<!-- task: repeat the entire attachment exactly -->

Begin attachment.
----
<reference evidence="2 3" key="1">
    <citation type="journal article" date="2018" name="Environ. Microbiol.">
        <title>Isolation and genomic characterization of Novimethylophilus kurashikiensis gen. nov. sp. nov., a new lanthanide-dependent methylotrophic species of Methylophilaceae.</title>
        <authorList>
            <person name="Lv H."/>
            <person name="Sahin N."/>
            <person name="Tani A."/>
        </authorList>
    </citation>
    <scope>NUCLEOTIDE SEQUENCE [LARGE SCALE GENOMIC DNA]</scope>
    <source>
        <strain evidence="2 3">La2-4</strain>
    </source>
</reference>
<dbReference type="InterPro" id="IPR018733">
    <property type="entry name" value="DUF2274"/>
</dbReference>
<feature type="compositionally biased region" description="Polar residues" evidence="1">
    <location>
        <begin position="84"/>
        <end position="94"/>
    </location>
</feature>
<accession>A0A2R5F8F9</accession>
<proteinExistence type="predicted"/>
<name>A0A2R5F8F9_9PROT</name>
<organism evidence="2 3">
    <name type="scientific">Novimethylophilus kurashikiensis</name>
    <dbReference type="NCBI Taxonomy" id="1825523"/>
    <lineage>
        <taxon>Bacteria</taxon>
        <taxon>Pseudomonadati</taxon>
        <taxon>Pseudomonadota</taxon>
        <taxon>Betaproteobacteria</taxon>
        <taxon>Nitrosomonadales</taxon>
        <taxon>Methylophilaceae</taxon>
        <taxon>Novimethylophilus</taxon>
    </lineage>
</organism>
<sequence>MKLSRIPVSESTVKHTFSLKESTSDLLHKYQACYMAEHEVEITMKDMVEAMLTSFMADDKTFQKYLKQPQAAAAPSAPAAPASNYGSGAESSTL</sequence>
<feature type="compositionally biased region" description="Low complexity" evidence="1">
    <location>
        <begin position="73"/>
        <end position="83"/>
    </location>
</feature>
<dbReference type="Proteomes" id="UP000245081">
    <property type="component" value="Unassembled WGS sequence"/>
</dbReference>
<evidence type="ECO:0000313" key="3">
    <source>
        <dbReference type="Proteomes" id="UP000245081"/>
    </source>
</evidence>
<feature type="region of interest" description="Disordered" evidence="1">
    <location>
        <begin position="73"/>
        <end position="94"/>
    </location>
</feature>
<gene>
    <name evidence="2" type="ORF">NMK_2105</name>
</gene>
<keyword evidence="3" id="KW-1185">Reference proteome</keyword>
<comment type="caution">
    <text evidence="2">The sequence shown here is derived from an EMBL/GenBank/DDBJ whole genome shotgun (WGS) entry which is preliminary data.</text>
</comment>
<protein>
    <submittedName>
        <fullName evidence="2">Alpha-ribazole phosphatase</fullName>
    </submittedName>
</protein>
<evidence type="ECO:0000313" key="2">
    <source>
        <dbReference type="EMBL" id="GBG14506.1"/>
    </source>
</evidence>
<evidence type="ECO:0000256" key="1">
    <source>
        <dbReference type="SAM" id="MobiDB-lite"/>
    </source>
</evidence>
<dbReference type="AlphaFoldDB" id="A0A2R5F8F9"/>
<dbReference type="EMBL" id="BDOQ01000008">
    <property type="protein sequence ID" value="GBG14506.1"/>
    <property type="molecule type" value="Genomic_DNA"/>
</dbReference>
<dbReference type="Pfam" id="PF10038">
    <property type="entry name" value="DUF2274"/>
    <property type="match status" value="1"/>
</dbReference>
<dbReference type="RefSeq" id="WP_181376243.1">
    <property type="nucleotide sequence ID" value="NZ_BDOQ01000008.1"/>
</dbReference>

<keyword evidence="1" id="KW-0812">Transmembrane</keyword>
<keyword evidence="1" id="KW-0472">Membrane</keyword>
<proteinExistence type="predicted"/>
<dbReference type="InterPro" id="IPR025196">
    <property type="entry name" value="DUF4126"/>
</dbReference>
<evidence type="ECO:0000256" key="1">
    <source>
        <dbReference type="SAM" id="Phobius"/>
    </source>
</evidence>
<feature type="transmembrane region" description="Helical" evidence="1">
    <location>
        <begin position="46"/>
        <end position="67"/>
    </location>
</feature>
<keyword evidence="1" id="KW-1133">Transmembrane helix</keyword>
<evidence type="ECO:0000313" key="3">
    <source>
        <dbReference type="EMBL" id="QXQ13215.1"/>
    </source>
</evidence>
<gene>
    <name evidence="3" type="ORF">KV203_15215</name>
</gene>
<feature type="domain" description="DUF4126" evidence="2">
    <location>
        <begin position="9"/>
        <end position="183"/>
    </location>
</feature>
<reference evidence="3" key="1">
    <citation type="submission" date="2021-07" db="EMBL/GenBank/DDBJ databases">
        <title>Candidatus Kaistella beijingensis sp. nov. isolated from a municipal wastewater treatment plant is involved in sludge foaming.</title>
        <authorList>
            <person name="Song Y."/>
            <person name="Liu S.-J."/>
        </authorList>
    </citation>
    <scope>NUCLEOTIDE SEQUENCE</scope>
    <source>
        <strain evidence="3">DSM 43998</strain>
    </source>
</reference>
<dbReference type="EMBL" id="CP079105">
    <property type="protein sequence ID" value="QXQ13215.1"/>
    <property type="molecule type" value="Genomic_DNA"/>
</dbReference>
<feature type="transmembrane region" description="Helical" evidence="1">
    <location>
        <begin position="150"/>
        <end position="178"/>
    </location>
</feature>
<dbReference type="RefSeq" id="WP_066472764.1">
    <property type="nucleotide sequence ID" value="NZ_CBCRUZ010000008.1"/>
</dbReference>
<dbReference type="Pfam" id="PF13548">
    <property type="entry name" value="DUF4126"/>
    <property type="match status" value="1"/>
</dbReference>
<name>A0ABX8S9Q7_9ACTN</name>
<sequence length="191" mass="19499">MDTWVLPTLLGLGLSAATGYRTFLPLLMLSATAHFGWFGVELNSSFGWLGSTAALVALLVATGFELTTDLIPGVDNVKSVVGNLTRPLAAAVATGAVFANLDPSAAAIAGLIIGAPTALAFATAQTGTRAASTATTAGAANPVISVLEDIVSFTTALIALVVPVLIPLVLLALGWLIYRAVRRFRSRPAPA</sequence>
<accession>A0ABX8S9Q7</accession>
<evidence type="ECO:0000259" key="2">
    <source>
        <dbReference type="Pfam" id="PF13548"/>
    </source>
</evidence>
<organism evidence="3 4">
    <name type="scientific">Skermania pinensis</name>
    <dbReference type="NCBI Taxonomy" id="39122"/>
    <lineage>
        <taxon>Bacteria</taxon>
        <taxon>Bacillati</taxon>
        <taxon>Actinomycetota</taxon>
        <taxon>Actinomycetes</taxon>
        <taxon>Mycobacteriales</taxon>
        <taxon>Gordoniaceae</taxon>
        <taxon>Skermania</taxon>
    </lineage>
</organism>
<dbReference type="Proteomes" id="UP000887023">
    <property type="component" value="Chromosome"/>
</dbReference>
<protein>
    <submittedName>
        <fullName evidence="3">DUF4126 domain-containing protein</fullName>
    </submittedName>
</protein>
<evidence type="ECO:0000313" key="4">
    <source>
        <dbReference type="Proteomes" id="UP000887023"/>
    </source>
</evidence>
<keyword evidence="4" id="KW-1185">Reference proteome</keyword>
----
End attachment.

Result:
<reference evidence="2 3" key="1">
    <citation type="journal article" date="2018" name="Environ. Microbiol.">
        <title>Isolation and genomic characterization of Novimethylophilus kurashikiensis gen. nov. sp. nov., a new lanthanide-dependent methylotrophic species of Methylophilaceae.</title>
        <authorList>
            <person name="Lv H."/>
            <person name="Sahin N."/>
            <person name="Tani A."/>
        </authorList>
    </citation>
    <scope>NUCLEOTIDE SEQUENCE [LARGE SCALE GENOMIC DNA]</scope>
    <source>
        <strain evidence="2 3">La2-4</strain>
    </source>
</reference>
<dbReference type="InterPro" id="IPR018733">
    <property type="entry name" value="DUF2274"/>
</dbReference>
<feature type="compositionally biased region" description="Polar residues" evidence="1">
    <location>
        <begin position="84"/>
        <end position="94"/>
    </location>
</feature>
<accession>A0A2R5F8F9</accession>
<proteinExistence type="predicted"/>
<name>A0A2R5F8F9_9PROT</name>
<organism evidence="2 3">
    <name type="scientific">Novimethylophilus kurashikiensis</name>
    <dbReference type="NCBI Taxonomy" id="1825523"/>
    <lineage>
        <taxon>Bacteria</taxon>
        <taxon>Pseudomonadati</taxon>
        <taxon>Pseudomonadota</taxon>
        <taxon>Betaproteobacteria</taxon>
        <taxon>Nitrosomonadales</taxon>
        <taxon>Methylophilaceae</taxon>
        <taxon>Novimethylophilus</taxon>
    </lineage>
</organism>
<sequence>MKLSRIPVSESTVKHTFSLKESTSDLLHKYQACYMAEHEVEITMKDMVEAMLTSFMADDKTFQKYLKQPQAAAAPSAPAAPASNYGSGAESSTL</sequence>
<feature type="compositionally biased region" description="Low complexity" evidence="1">
    <location>
        <begin position="73"/>
        <end position="83"/>
    </location>
</feature>
<dbReference type="Proteomes" id="UP000245081">
    <property type="component" value="Unassembled WGS sequence"/>
</dbReference>
<evidence type="ECO:0000313" key="3">
    <source>
        <dbReference type="Proteomes" id="UP000245081"/>
    </source>
</evidence>
<feature type="region of interest" description="Disordered" evidence="1">
    <location>
        <begin position="73"/>
        <end position="94"/>
    </location>
</feature>
<gene>
    <name evidence="2" type="ORF">NMK_2105</name>
</gene>
<keyword evidence="3" id="KW-1185">Reference proteome</keyword>
<comment type="caution">
    <text evidence="2">The sequence shown here is derived from an EMBL/GenBank/DDBJ whole genome shotgun (WGS) entry which is preliminary data.</text>
</comment>
<protein>
    <submittedName>
        <fullName evidence="2">Alpha-ribazole phosphatase</fullName>
    </submittedName>
</protein>
<evidence type="ECO:0000313" key="2">
    <source>
        <dbReference type="EMBL" id="GBG14506.1"/>
    </source>
</evidence>
<evidence type="ECO:0000256" key="1">
    <source>
        <dbReference type="SAM" id="MobiDB-lite"/>
    </source>
</evidence>
<dbReference type="AlphaFoldDB" id="A0A2R5F8F9"/>
<dbReference type="EMBL" id="BDOQ01000008">
    <property type="protein sequence ID" value="GBG14506.1"/>
    <property type="molecule type" value="Genomic_DNA"/>
</dbReference>
<dbReference type="Pfam" id="PF10038">
    <property type="entry name" value="DUF2274"/>
    <property type="match status" value="1"/>
</dbReference>
<dbReference type="RefSeq" id="WP_181376243.1">
    <property type="nucleotide sequence ID" value="NZ_BDOQ01000008.1"/>
</dbReference>

<keyword evidence="1" id="KW-0812">Transmembrane</keyword>
<keyword evidence="1" id="KW-0472">Membrane</keyword>
<proteinExistence type="predicted"/>
<dbReference type="InterPro" id="IPR025196">
    <property type="entry name" value="DUF4126"/>
</dbReference>
<evidence type="ECO:0000256" key="1">
    <source>
        <dbReference type="SAM" id="Phobius"/>
    </source>
</evidence>
<feature type="transmembrane region" description="Helical" evidence="1">
    <location>
        <begin position="46"/>
        <end position="67"/>
    </location>
</feature>
<keyword evidence="1" id="KW-1133">Transmembrane helix</keyword>
<evidence type="ECO:0000313" key="3">
    <source>
        <dbReference type="EMBL" id="QXQ13215.1"/>
    </source>
</evidence>
<gene>
    <name evidence="3" type="ORF">KV203_15215</name>
</gene>
<feature type="domain" description="DUF4126" evidence="2">
    <location>
        <begin position="9"/>
        <end position="183"/>
    </location>
</feature>
<reference evidence="3" key="1">
    <citation type="submission" date="2021-07" db="EMBL/GenBank/DDBJ databases">
        <title>Candidatus Kaistella beijingensis sp. nov. isolated from a municipal wastewater treatment plant is involved in sludge foaming.</title>
        <authorList>
            <person name="Song Y."/>
            <person name="Liu S.-J."/>
        </authorList>
    </citation>
    <scope>NUCLEOTIDE SEQUENCE</scope>
    <source>
        <strain evidence="3">DSM 43998</strain>
    </source>
</reference>
<dbReference type="EMBL" id="CP079105">
    <property type="protein sequence ID" value="QXQ13215.1"/>
    <property type="molecule type" value="Genomic_DNA"/>
</dbReference>
<feature type="transmembrane region" description="Helical" evidence="1">
    <location>
        <begin position="150"/>
        <end position="178"/>
    </location>
</feature>
<dbReference type="RefSeq" id="WP_066472764.1">
    <property type="nucleotide sequence ID" value="NZ_CBCRUZ010000008.1"/>
</dbReference>
<dbReference type="Pfam" id="PF13548">
    <property type="entry name" value="DUF4126"/>
    <property type="match status" value="1"/>
</dbReference>
<name>A0ABX8S9Q7_9ACTN</name>
<sequence length="191" mass="19499">MDTWVLPTLLGLGLSAATGYRTFLPLLMLSATAHFGWFGVELNSSFGWLGSTAALVALLVATGFELTTDLIPGVDNVKSVVGNLTRPLAAAVATGAVFANLDPSAAAIAGLIIGAPTALAFATAQTGTRAASTATTAGAANPVISVLEDIVSFTTALIALVVPVLIPLVLLALGWLIYRAVRRFRSRPAPA</sequence>
<accession>A0ABX8S9Q7</accession>
<evidence type="ECO:0000259" key="2">
    <source>
        <dbReference type="Pfam" id="PF13548"/>
    </source>
</evidence>
<organism evidence="3 4">
    <name type="scientific">Skermania pinensis</name>
    <dbReference type="NCBI Taxonomy" id="39122"/>
    <lineage>
        <taxon>Bacteria</taxon>
        <taxon>Bacillati</taxon>
        <taxon>Actinomycetota</taxon>
        <taxon>Actinomycetes</taxon>
        <taxon>Mycobacteriales</taxon>
        <taxon>Gordoniaceae</taxon>
        <taxon>Skermania</taxon>
    </lineage>
</organism>
<dbReference type="Proteomes" id="UP000887023">
    <property type="component" value="Chromosome"/>
</dbReference>
<protein>
    <submittedName>
        <fullName evidence="3">DUF4126 domain-containing protein</fullName>
    </submittedName>
</protein>
<evidence type="ECO:0000313" key="4">
    <source>
        <dbReference type="Proteomes" id="UP000887023"/>
    </source>
</evidence>
<keyword evidence="4" id="KW-1185">Reference proteome</keyword>